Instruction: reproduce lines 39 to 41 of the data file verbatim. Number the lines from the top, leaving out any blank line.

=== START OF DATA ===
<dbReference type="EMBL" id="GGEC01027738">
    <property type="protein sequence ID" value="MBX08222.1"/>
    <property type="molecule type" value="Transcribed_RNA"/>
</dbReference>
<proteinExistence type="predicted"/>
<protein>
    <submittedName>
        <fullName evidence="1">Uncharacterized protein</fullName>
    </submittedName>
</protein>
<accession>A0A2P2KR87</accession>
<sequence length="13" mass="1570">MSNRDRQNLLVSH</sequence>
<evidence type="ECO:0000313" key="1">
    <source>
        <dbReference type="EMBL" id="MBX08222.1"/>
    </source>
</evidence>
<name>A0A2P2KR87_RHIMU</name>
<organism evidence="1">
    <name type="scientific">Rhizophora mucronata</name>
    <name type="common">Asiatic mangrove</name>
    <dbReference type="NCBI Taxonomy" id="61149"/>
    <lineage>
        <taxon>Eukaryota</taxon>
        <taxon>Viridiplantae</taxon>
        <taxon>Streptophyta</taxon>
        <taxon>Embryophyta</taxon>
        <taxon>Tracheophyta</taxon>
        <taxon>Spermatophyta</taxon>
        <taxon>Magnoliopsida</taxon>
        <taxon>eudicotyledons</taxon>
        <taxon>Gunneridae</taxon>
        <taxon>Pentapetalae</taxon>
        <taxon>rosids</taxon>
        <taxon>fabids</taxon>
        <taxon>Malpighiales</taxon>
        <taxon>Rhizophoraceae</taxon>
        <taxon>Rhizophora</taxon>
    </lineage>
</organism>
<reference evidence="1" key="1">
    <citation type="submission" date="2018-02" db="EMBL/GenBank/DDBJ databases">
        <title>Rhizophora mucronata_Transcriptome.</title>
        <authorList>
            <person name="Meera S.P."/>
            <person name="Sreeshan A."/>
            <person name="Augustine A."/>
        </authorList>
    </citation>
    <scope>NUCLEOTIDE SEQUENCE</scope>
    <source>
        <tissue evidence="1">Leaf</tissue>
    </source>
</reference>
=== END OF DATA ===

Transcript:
    </lineage>
</organism>
<reference evidence="1" key="1">